This relation can be derived from the fluctuation-dissipation-theorem, which states that the forces, causing random fluctuations in the equilibrium state (here, the random forces generated by the diffusing lipids interacting with the linker), also create a dissipation/friction if the system is subject to a non-random force (here, the shear force creating a directed NP movement)26. The derivation of equation (4) implies that the flow-induced motion of the SLB is negligible. This is the case provided that the channel flow rate is below a certain threshold value (100 μl min−1 for the channel design shown in Fig. 1)27, otherwise equation (4) should be complemented by additional parameters28. This constraint, however, creates no real limitation, since all flow rates used in this study are far below this threshold. It is also of interest that equation (4) is applicable irrespective of the tiny mechanistic details of NP diffusion, numbers of linkers per NP, and the mechanism of force formation. In our case, as already mentioned, D is determined by the linker–lipid interaction, because for single linkers the diffusion coefficient is typically much smaller (D1 μm2 s−1) (refs 25, 29, 30, 31) than that for NP in bulk provided R is below 200 nm. In contrast, the value of the drift-inducing force is determined primarily by the NP-solution interaction, while the role of a linker is nearly negligible.

If vx and D are extractable from single-NP trajectories, application of equation (4) allows us to directly calculate Fs acting on the particular NP. Furthermore, since this force dependends on the NP hydrodynamic radius, it can be used to determine R. We will in the following denote this interface-based approach as 2D flow nanometry. If z is the coordinate perpendicular to the SLB (with the SLB interface at z=0 and z pointing towards the centre of the channel), an analysis shows that Fs scales, in laminar flows, with the product of flow velocity at z=R, that is, at the middle of the NP27,28,32 (provided the linker length is negligible), allowing us to write (Supplementary Note 2)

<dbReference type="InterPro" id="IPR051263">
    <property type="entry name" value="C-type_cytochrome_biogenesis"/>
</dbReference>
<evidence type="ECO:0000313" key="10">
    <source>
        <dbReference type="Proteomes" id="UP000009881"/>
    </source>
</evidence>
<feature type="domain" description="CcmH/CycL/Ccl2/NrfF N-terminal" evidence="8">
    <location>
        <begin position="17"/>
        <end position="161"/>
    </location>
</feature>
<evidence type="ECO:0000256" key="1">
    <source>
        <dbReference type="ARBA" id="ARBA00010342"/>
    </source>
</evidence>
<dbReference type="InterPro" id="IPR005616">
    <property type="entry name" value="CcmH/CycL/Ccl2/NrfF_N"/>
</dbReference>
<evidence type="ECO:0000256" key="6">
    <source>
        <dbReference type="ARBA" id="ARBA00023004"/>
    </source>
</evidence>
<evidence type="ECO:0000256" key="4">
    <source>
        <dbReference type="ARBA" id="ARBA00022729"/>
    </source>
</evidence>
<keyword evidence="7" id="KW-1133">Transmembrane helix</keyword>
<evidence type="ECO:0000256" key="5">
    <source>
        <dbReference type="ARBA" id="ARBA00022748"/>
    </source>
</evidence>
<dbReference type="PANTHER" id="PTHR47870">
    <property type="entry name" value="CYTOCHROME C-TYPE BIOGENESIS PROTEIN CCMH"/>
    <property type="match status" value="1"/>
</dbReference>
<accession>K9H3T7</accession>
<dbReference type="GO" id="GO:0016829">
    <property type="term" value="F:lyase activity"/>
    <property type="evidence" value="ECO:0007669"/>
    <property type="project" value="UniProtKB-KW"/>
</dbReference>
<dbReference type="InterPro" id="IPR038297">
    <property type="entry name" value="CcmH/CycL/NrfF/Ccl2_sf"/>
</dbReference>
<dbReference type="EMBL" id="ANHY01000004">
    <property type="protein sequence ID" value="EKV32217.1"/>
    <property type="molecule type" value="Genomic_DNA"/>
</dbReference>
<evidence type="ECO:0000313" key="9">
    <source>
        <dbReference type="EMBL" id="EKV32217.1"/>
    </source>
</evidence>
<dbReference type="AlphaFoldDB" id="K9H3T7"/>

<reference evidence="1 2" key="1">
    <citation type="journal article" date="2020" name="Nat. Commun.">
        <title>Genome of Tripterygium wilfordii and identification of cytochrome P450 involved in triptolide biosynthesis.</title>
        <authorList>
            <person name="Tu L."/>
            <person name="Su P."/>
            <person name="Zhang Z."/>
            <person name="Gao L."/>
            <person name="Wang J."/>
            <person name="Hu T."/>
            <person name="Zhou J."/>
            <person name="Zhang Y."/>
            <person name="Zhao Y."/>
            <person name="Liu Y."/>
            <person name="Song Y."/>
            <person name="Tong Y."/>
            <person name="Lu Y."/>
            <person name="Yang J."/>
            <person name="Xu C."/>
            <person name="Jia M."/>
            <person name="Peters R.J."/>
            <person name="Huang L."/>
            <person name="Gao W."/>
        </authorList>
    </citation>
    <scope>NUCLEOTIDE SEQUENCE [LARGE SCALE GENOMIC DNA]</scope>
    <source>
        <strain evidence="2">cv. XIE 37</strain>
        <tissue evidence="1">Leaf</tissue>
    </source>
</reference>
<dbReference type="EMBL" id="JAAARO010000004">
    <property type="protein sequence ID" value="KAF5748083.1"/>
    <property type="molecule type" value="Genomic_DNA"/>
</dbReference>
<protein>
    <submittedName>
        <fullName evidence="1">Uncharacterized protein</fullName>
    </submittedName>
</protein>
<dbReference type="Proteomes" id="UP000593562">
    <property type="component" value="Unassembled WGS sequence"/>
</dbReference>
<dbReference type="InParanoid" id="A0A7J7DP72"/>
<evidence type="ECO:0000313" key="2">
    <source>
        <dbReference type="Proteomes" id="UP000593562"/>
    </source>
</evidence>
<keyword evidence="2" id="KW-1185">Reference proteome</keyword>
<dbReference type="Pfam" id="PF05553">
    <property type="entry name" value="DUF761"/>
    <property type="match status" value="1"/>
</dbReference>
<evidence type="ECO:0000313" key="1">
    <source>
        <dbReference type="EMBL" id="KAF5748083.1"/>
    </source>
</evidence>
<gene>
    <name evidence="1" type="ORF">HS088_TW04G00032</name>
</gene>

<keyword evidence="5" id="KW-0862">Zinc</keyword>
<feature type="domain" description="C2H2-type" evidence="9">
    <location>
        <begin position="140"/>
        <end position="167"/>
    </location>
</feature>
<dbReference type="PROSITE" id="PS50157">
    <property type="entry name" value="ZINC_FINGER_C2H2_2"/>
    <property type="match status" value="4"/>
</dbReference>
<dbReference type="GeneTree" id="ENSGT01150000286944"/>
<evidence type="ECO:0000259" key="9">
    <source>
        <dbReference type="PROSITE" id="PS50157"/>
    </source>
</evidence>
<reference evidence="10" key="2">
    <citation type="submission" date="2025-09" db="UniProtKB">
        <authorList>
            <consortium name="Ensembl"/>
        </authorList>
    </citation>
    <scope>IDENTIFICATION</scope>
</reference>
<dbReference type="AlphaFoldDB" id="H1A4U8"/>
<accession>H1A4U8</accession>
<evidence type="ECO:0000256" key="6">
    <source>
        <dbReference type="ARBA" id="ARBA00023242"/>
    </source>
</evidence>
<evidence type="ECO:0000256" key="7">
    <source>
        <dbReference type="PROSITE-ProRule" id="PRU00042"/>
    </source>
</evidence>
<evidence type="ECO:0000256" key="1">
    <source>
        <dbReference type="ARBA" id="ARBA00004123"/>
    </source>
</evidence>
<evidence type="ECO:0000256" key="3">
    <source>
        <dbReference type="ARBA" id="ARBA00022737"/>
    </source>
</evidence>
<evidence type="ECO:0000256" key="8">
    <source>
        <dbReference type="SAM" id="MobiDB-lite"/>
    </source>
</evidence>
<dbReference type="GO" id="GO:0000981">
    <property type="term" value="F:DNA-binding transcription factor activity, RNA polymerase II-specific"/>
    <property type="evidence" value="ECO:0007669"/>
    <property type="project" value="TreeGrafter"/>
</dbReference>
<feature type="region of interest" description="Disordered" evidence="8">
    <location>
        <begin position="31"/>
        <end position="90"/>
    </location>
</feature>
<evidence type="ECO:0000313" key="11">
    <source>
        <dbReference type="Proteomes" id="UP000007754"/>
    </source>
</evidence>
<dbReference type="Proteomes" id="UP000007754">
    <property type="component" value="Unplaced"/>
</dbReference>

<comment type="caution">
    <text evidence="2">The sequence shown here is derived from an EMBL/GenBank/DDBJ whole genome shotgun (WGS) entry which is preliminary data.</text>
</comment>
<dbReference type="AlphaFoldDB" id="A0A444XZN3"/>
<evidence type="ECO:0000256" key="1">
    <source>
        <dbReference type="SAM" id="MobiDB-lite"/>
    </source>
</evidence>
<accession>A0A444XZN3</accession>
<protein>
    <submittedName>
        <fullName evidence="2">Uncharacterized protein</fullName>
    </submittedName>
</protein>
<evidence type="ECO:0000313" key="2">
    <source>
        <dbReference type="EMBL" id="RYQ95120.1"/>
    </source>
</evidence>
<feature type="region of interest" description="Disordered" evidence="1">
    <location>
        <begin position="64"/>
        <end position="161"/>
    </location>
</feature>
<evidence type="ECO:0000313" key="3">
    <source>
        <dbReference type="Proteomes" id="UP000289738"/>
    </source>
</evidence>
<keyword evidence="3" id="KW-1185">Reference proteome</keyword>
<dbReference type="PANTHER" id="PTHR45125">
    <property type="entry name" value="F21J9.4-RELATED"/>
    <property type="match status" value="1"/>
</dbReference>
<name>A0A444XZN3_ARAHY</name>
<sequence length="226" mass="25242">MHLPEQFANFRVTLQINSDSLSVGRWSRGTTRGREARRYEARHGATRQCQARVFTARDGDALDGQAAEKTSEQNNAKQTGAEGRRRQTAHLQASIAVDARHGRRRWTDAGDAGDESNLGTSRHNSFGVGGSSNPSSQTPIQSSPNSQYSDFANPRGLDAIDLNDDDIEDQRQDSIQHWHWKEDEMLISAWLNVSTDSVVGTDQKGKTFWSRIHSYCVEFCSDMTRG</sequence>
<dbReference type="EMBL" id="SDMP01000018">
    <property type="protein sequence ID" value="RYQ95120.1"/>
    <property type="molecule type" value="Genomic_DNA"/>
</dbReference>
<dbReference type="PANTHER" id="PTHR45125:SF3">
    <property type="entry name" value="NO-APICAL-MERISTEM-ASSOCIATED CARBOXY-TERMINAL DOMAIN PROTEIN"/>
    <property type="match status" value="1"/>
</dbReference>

with A denoting a constant pre-factor (that accounts for the inhomogeneous flow profile around the NP), v0 the flow rate through the channel and the length λ specifying the solution behaviour just near the SLB-solution interface (this length is expected to be a few nm; in general, it may include the linker length above the SLB, but in our case this contribution to λ is negligible). Note that neither A nor λ depend on R or NP type and that both can be determined using calibration measurements (see the subsection ‘Calibration using well-defined gold NPs’ given below). Consequently, equation (5) can then be employed generally to relate Fs (measured using equation (4)) and R, once the used channel design has been calibrated.

Calibration using well-defined gold NPs

To test the concept of NP size determination based on 2D flow nanometry, it is most convenient to analyse particles of well-defined size. This was done here using gold NPs, the size distribution of which had been determined by electron microscopy (EM). These NPs were linked via streptavidin to biotin-conjugated lipids in the SLB (Fig. 2a; see the ‘Methods’ section for details). Due to their high refractive index contrast to the surrounding liquid, SPT of SLB-linked NPs was done label-free using surface-enhanced ellipsometric contrast imaging33.

Figure 2: Calibration using well-defined gold nanoparticles.
figure 2